Radon remediation

Radon had never been an issue, in fact, it was something I knew nothing about.  Once we began negotiations for the house, it loomed large.

A radioactive gas, naturally occurring, it is the result of decay of uranium or thorium.  There is a correlation to granite bedrock so its presence is fairly common throughout New England but it was nowhere in the midwest of my youth.  When we moved here and rented, I was completely unaware of this risk.  In two homes we lived but never thought to have any test made.  Our daughter E was raised without incident.

But in the process of due diligence the topic came up, and we learned that radon is the second leading cause of lung cancer.  Such is the price of knowledge; with Becca pregnant, it became a serious issue.

Our building inspection – in July – included a radon test in which the tenants were required, and agreed, to keep the windows shut for 48 hours.  After a few hours, they pushed open the windows and the test became invalid.

To the sellers chagrin, we arranged a second test.   After waiting ten days, the results came back at 9.7 picocuries per liter of air.  And the seller’s agent gave us four hours to make a final go/no go decision.

I scrambled to gather data.  In Europe the actionable level is 8 picocuries per liter of air.  In the USA, a level of 4 or above is actionable.  Our test was taken in the basement, and the level generally is reduced by half for each higher floor.  So just slightly, at the first floor, did we exceed the level but not at all in the bedrooms.  Was our problem really serious?

We heard stories of homes testing at more than 1,000 picocuries per liter of air.  Our number seemed paltry.  We heard stories of those problems successfully remediated.  We also heard that a new home was easier to remediate than an old home.

We learned that radon’s deadly impact is not an accumulation, but a statistical event: what are the odds that a single radon atom will lodge in the lungs, then decay and disintegrate into what are known as the radon “daughters” – the solid heavy metal particles of lead, polonium, and bismuth?  In a terrain of gruesome forensics, I began to read that “at the 4 pCi/L level, about 600,000 radioactive particles get trapped in the lungs every hour.”  In three months we envisioned bringing a new born with virgin lungs across the threshold to grow up in this old house.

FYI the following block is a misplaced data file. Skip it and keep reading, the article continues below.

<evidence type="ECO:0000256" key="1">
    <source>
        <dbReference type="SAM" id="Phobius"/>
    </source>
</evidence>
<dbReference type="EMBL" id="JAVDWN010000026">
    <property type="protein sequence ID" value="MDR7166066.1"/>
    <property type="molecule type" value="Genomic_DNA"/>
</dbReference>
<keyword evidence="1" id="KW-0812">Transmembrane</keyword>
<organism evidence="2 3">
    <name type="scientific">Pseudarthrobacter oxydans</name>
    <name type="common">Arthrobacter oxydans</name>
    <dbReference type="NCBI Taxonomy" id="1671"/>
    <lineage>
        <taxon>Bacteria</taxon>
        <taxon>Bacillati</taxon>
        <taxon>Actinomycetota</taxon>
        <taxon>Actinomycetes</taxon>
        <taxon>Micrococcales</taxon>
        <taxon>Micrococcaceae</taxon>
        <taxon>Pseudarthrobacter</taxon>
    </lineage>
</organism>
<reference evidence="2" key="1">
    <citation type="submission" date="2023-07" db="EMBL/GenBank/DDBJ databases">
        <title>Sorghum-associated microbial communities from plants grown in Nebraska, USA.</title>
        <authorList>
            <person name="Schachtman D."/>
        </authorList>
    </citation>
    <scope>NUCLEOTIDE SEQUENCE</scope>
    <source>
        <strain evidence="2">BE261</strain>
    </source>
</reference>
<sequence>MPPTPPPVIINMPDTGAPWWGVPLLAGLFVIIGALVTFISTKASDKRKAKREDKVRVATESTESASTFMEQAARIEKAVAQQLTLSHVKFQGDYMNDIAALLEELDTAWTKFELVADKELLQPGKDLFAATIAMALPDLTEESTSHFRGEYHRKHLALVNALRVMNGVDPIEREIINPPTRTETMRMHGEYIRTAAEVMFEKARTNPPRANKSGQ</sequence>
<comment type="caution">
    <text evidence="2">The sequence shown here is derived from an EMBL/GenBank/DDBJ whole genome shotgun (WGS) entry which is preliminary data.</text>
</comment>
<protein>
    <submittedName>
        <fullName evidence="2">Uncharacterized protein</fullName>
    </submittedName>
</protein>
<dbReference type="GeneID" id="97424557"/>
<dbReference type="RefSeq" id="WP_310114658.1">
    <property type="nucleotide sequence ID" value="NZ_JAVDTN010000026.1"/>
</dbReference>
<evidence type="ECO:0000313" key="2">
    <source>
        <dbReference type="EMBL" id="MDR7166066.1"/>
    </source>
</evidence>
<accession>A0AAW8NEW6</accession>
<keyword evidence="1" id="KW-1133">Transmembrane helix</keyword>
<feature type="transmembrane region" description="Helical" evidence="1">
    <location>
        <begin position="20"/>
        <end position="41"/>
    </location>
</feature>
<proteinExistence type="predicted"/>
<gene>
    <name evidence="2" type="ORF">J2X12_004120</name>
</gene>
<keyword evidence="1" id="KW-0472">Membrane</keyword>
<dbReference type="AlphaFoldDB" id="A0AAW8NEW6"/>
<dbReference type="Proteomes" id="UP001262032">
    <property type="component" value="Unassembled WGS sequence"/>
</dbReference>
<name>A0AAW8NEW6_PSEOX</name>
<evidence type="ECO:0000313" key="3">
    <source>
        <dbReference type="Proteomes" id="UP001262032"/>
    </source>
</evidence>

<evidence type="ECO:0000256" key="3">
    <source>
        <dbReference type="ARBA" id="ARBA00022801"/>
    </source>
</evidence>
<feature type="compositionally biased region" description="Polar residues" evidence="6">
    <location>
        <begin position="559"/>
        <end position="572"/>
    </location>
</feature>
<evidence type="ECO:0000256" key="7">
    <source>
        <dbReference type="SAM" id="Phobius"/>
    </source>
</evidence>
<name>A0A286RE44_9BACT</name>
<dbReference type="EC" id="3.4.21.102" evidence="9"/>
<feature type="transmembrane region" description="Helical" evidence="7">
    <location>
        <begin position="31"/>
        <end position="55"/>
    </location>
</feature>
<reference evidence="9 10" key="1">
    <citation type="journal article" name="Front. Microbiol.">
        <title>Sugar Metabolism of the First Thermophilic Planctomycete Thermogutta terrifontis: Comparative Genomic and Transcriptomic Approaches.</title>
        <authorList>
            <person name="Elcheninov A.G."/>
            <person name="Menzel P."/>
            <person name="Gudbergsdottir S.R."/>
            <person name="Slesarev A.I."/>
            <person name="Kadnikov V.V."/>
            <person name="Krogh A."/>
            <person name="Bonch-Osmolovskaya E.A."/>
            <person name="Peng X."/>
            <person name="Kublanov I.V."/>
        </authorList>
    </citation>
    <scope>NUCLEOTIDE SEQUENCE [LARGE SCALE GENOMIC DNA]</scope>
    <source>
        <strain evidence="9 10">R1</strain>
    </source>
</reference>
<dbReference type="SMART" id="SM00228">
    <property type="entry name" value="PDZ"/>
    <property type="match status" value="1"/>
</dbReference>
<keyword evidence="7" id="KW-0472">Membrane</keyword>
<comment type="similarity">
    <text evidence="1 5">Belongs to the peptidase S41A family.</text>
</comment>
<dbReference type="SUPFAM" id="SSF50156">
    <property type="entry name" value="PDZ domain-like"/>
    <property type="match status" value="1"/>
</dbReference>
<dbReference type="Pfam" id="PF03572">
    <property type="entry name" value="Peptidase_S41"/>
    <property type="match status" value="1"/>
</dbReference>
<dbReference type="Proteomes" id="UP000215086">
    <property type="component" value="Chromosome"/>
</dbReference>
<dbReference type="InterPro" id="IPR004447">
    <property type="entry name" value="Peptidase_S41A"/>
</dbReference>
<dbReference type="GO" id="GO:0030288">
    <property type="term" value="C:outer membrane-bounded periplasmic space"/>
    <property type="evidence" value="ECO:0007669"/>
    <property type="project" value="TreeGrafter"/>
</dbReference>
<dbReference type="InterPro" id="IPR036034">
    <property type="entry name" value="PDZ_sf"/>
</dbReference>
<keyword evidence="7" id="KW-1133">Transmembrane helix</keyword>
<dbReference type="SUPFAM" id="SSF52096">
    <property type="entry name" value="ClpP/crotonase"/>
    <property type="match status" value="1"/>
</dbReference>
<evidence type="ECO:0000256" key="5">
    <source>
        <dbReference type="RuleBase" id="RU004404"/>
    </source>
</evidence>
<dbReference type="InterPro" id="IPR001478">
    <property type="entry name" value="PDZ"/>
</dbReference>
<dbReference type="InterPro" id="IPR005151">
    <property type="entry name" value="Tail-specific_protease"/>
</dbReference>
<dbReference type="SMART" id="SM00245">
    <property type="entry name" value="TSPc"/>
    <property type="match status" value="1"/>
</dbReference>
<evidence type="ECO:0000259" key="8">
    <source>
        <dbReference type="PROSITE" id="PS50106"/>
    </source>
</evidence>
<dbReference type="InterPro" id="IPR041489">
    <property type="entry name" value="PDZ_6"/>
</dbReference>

We knew we wanted the house, but had no idea how involved it would be to mitigate this problem.  Like much in a DIY renovation, we were making decisions based more on desire and less on thorough planning.  We went ahead and made the purchase.
A contractor gave me the name of a radon specialist, an affable engineer with decades of experience.  First he proclaimed that our 9.7 reading was invalid: too many air leaks in the basement.  We needed to seal everything before an accurate test could be made.  “Certainly your reading is higher, much higher, than 9.7.”
Our house, he continued, was no commonplace solution.  A new home would have loose gravel fill beneath the foundation.  Into that fill you can drill through the concrete floor in order to create a negative pressure.  The radon will move into that vacuum and you pump the radon outside.  Our house, a very old home, would have compacted earth, not loose fill, beneath the basement, rendering that solution impossible.  “But we can solve the problem.”  He suggested an air exchange, venting outside air in and moving the interior radon-laden air out.  All for the low low cost of $3,500.
His estimate became one of the largest costs of our entire project.  My head was spinning and the only solution was to wait.  Radon was not an issue until we moved in, and there was lots to be done before that point.  Denial turned out to be an effective plan.  And in the meantime I called more vendors.
The second vendor to visit the house was an earnest young man, recently having completed his licensing as a Radon specialist.  He also opined that our house was “complex, very complex.”  He thought the negative pressure might work, but, in a most pleasant manner, also talked about spraying foam on all the walls and ceiling, seal wrapping the supporting columns, putting rubber mats on the floor, and “you might need additional systems for the crawl space.”
The longer he talked the more our basement became a superfund site.  To my great surprise his estimate was less than the first vendor, “For $2,400 I could do this.  But I can’t guarantee it for that cost.  If you want a guarantee it would cost more.”
Well, I was making progress.  Great progress, perhaps.  So I arranged a third estimate.
Greg, the salesman from Radon Removal Systems, arrived with an easy manner.  His attire suggested that he was on his way to a golf outing, and he had the confidence of a scratch golfer.  He didn’t waste time.  Standing in the basement he looked around then said, “We have done hundreds of old houses: dig a hole, create negative pressure, and vent it out.  This is not complex.  $1,100.  Guaranteed.”
His proposed solution really made no difference.  I wanted the guarantee.  He began to climb the stairs and said, “You will have it in writing before the end of the day.  We’ll do the work whenever you want.”
Greg was not bluffing.  After the remediation system was installed and operating, the test results came back at 2.2.
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One Comment on “Radon remediation”

  1. bam says:

    you have no idea how i held my breath through every word of this. so, at 2.2 i can breathe, right? otherwise i am coming up there with my anti-radon artillery and conducting a sweep. fresh air only for my babies and beloveds! glad you are safe and well. thank god, thank god.


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